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No Fences—Every Horse and Every Horseman has a Story

A Journey of Healing

This Gun’s The Won’s splashy personality has led one family on a journey filled with slides, spins and chrome.

By Alannah Castro

 

Horse lovers know the feeling—that indescribable pull that draws you to these four-footed dreammakers without knowing why; something deep in your soul tells you these majestic, graceful creatures will love and support you no matter what. A love of horses has gotten many families through the ups and downs of life. For Ginger Dwyer and her family, their love of horses provided balm for their souls in their darkest days and led them on a journey they had never imagined.

Growing up, Ginger always had an innate love of horses—what teenage girl doesn’t—but she was never able to indulge that passion. Later, life got in the way of her equestrian dreams, but hoofbeats continued to dance across her heart and through the back of her mind.

“Dad and my mom were divorced, and I lived with my mom and stepdad. It wasn’t in the cards for me to have a horse growing up. By the time I was an adult and had a family, I decided it was a dream I had that didn’t come to fruition and I moved on,” Ginger said. “When we were reflecting after my grandpa passed away over things we really wanted in life, that was a little seed that had always been there, but I thought it wouldn’t happen. While we were talking, I said, ‘before I die, I want to own a horse.’ ”

Lifelong reining enthusiasts themselves, Ginger’s father Tom and stepmother Sherry Sumpter’s interest was piqued by Ginger’s under-the-radar bucket list item. Tom, a past president of the National Reining Horse Association, was an avid reiner until he became wheelchair-bound following a riding accident in 2000. Sherry grew up showing reiners with NRHA Hall of Famer Bill Horn and noted non-pro coach Sam Smith.

As Tom and Sherry made their way back to Florida, their minds swirled with ideas about how to turn Ginger’s pipedream into reality.

We purchased Whispers Elderberry (QH) for Ginger to learn on, Sherry says, and we invited Ginger down to Florida for Thanksgiving to surprise her with him.

Once face-to-face with her future mount, Ginger immediately began to fall head over heels for the venerable veteran. When her parents announced he belonged to her, Ginger couldn’t believe her hidden desire was now a reality.

“It was a lifetime dream,” Ginger said. “It was amazing, and that’s what started everything.”

Only the Beginning

An eager student, Ginger absorbed everything about horses like a thirsty sponge, learning how to put on a halter to how to clean hooves, all in one cherished weekend trip each month from her home in Indiana to her barnyard respite in Florida.

“Learning about horses brought me and my parents so much closer together because we had a common interest that we could work together on,” Ginger said.

Yearning for those special weekend trips and time spent soaking up sunshine and knowledge with her horse, Ginger decided to back up her bags permanently and move to Florida. With newfound accessibility, Ginger’s riding flourished and she moved into the realm of horse showing. But knowing her aged partner could only take her so far, Ginger and her father started talking about longer-term plans: raising a homegrown reining prospect of their own.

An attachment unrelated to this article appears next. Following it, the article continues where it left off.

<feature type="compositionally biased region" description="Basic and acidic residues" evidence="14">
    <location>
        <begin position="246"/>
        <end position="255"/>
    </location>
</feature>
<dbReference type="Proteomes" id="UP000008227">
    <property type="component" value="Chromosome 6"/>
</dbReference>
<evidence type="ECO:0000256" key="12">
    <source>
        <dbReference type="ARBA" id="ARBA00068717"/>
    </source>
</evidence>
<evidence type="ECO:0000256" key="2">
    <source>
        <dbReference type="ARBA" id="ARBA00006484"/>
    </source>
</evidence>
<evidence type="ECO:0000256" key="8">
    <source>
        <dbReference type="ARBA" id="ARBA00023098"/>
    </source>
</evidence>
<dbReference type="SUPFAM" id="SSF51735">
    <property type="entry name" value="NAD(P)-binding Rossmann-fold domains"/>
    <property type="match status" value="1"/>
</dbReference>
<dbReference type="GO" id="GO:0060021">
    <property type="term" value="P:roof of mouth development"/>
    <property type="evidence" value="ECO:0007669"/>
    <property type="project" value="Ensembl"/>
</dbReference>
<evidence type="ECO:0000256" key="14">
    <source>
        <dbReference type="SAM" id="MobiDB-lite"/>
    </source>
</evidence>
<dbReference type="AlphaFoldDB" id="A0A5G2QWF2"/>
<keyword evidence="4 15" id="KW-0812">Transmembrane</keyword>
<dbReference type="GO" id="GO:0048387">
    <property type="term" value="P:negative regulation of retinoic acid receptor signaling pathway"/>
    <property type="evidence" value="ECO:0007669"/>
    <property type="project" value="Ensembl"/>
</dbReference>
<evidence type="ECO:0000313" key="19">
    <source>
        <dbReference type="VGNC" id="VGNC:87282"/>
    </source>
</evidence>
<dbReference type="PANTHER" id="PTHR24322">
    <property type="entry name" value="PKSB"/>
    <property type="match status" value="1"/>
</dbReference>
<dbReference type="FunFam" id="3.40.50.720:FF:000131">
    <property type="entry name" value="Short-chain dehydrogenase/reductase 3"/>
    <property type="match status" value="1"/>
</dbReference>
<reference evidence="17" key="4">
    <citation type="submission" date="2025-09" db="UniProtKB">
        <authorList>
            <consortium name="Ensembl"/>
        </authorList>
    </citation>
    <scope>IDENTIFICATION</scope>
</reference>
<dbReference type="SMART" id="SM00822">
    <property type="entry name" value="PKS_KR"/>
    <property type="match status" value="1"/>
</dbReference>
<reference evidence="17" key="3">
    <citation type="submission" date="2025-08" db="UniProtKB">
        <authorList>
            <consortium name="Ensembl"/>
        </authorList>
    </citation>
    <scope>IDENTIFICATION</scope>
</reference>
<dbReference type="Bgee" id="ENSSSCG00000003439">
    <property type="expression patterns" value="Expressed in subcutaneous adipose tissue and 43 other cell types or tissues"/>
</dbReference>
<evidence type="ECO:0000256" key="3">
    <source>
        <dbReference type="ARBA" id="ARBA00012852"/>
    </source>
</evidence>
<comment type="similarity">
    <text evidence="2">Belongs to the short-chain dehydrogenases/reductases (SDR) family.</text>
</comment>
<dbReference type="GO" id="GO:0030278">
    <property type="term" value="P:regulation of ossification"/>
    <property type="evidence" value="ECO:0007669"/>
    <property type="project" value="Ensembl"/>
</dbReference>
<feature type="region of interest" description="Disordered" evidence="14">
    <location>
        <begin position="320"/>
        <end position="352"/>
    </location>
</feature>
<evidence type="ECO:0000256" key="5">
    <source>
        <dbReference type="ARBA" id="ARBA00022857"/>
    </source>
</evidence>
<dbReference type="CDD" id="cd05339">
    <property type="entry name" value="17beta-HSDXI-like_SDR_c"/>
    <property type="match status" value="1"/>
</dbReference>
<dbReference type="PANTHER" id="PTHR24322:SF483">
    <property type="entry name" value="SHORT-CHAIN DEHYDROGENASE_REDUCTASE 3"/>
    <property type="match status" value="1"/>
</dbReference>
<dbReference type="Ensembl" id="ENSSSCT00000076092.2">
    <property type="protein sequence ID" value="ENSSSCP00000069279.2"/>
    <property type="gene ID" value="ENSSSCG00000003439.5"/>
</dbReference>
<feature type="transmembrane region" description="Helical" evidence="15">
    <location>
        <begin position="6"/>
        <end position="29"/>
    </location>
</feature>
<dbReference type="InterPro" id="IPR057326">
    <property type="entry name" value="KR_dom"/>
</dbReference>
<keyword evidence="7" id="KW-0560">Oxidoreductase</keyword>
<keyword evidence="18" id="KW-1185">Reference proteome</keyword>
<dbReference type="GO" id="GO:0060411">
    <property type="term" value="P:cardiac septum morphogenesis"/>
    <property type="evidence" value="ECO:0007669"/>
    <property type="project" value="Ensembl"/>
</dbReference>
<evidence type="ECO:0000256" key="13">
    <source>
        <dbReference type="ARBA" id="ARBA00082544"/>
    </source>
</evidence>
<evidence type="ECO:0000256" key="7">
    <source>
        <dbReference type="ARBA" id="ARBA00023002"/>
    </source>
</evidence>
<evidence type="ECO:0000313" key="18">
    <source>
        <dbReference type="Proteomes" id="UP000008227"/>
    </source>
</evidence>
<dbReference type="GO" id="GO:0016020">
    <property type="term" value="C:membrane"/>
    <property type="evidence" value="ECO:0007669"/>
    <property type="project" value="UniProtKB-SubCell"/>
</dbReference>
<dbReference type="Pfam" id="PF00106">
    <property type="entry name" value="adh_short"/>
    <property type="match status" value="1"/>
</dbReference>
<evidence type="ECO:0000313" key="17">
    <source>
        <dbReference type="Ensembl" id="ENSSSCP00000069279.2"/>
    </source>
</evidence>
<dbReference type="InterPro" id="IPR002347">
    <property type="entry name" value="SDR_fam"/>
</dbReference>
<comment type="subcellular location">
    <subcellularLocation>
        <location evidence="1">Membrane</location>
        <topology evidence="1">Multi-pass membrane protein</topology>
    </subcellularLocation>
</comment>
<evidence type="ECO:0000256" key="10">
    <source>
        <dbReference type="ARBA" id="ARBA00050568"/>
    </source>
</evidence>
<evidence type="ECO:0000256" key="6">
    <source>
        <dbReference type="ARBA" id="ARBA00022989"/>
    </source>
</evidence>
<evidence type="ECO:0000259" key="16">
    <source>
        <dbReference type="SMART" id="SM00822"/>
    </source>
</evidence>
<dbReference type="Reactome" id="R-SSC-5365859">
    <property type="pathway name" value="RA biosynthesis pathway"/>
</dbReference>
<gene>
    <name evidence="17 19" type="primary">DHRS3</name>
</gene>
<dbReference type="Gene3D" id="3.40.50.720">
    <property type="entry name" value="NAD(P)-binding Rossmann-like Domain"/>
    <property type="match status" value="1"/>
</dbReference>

Tom made plans to breed his Quarter Horse mare to the flashy splash white Gunners Indian, dreams of a palomino overo colt dancing through their heads.

“Every day I’d go out to that mare and I’d rub her belly and I’d say, ‘This is going to be a palomino Paint stud,’ ” Ginger said.

In the middle of a balmy February Florida night, the foal they had been so excitedly waiting for finally arrived. Even though it was 4 a.m., Sherry immediately rushed over. Sure enough, there was a palomino overo colt, his bald face gleaming with wet where his dam had licked him clean, his tiny white ears swiveling as he took in the new sights and sounds of his world.

Frolicking in the Florida sunshine, “Apache” grew into a personality as brazen as his flashy coat. Always a social butterfly, he earned the laughter and love of his family with quirky antics and his sweet nature.

“He doesn’t have a care in the world,” Sherry said. “He is just so huggable and adorable; there’s not a mean bone in his body.”

Ginger and Apache bonded through daily attention, and the gelding blossomed into a talented reining prospect. But as Ginger sent the 2-year-old to train with Mike McEntire, the normally joyous time was overshadowed by a cloud of sorrow: Tom was severely ill and was steadily getting worse. Ever the horseman, dreams of seeing the family’s homebred reiner hit the showpen proved to be the best medicine for the ailing Tom.

“Tommy got to see him show for the first time at the McGee Farms Futurity,” Sherry said. “It was special because Tommy was really sick during that time, and that horse did a lot for all of us. He gave us some hope and something to look forward to.”

A few weeks later, Tom’s illness got the better of him, and he died on September 1. But even in their darkest hours, Apache continued to give Sherry and Ginger a glimmer of hope.

“This little horse really kept us moving forward,” Sherry said.

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This is an excerpt from the full article—get the whole story in the Winter 2016 Chrome magazine, which is sent to all current APHA members. Not a member? Join or renew at apha.com/join.

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